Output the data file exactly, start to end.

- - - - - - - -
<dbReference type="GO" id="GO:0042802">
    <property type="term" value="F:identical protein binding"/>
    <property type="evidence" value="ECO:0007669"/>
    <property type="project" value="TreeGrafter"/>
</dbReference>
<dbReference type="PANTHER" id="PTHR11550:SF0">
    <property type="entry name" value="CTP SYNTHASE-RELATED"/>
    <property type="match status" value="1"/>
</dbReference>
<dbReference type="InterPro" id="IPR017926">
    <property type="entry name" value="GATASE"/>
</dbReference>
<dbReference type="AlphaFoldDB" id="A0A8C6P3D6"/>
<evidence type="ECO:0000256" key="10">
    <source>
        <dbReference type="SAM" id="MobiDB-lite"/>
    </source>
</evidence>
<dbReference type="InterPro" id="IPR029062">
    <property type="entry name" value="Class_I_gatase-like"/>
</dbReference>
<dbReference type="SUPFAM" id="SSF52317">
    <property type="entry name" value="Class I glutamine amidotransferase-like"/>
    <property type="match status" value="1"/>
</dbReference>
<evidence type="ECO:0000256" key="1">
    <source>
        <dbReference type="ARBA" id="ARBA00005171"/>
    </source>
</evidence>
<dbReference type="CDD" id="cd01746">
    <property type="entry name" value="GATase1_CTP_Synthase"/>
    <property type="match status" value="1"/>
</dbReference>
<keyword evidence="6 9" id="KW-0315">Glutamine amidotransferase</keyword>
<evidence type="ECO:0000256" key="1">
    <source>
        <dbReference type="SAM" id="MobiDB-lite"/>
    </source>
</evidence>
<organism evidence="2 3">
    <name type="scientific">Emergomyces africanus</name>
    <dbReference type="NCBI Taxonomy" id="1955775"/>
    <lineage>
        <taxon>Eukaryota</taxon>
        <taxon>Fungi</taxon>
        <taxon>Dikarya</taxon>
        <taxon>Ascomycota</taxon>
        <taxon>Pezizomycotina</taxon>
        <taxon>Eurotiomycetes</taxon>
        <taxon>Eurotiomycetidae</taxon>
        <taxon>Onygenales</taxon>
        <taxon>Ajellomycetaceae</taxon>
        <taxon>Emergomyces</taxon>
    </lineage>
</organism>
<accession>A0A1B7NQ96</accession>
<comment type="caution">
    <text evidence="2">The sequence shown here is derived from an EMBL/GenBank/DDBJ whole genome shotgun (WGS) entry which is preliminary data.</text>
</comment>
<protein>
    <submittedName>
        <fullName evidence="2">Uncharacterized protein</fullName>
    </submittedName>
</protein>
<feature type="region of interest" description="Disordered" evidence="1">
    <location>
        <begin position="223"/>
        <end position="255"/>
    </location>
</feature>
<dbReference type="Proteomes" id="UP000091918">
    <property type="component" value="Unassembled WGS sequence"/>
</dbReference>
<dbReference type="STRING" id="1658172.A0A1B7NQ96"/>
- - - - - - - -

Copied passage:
<dbReference type="GO" id="GO:0042802">
    <property type="term" value="F:identical protein binding"/>
    <property type="evidence" value="ECO:0007669"/>
    <property type="project" value="TreeGrafter"/>
</dbReference>
<dbReference type="PANTHER" id="PTHR11550:SF0">
    <property type="entry name" value="CTP SYNTHASE-RELATED"/>
    <property type="match status" value="1"/>
</dbReference>
<dbReference type="InterPro" id="IPR017926">
    <property type="entry name" value="GATASE"/>
</dbReference>
<dbReference type="AlphaFoldDB" id="A0A8C6P3D6"/>
<evidence type="ECO:0000256" key="10">
    <source>
        <dbReference type="SAM" id="MobiDB-lite"/>
    </source>
</evidence>
<dbReference type="InterPro" id="IPR029062">
    <property type="entry name" value="Class_I_gatase-like"/>
</dbReference>
<dbReference type="SUPFAM" id="SSF52317">
    <property type="entry name" value="Class I glutamine amidotransferase-like"/>
    <property type="match status" value="1"/>
</dbReference>
<evidence type="ECO:0000256" key="1">
    <source>
        <dbReference type="ARBA" id="ARBA00005171"/>
    </source>
</evidence>
<dbReference type="CDD" id="cd01746">
    <property type="entry name" value="GATase1_CTP_Synthase"/>
    <property type="match status" value="1"/>
</dbReference>
<keyword evidence="6 9" id="KW-0315">Glutamine amidotransferase</keyword>
<evidence type="ECO:0000256" key="1">
    <source>
        <dbReference type="SAM" id="MobiDB-lite"/>
    </source>
</evidence>
<organism evidence="2 3">
    <name type="scientific">Emergomyces africanus</name>
    <dbReference type="NCBI Taxonomy" id="1955775"/>
    <lineage>
        <taxon>Eukaryota</taxon>
        <taxon>Fungi</taxon>
        <taxon>Dikarya</taxon>
        <taxon>Ascomycota</taxon>
        <taxon>Pezizomycotina</taxon>
        <taxon>Eurotiomycetes</taxon>
        <taxon>Eurotiomycetidae</taxon>
        <taxon>Onygenales</taxon>
        <taxon>Ajellomycetaceae</taxon>
        <taxon>Emergomyces</taxon>
    </lineage>
</organism>
<accession>A0A1B7NQ96</accession>
<comment type="caution">
    <text evidence="2">The sequence shown here is derived from an EMBL/GenBank/DDBJ whole genome shotgun (WGS) entry which is preliminary data.</text>
</comment>
<protein>
    <submittedName>
        <fullName evidence="2">Uncharacterized protein</fullName>
    </submittedName>
</protein>
<feature type="region of interest" description="Disordered" evidence="1">
    <location>
        <begin position="223"/>
        <end position="255"/>
    </location>
</feature>
<dbReference type="Proteomes" id="UP000091918">
    <property type="component" value="Unassembled WGS sequence"/>
</dbReference>
<dbReference type="STRING" id="1658172.A0A1B7NQ96"/>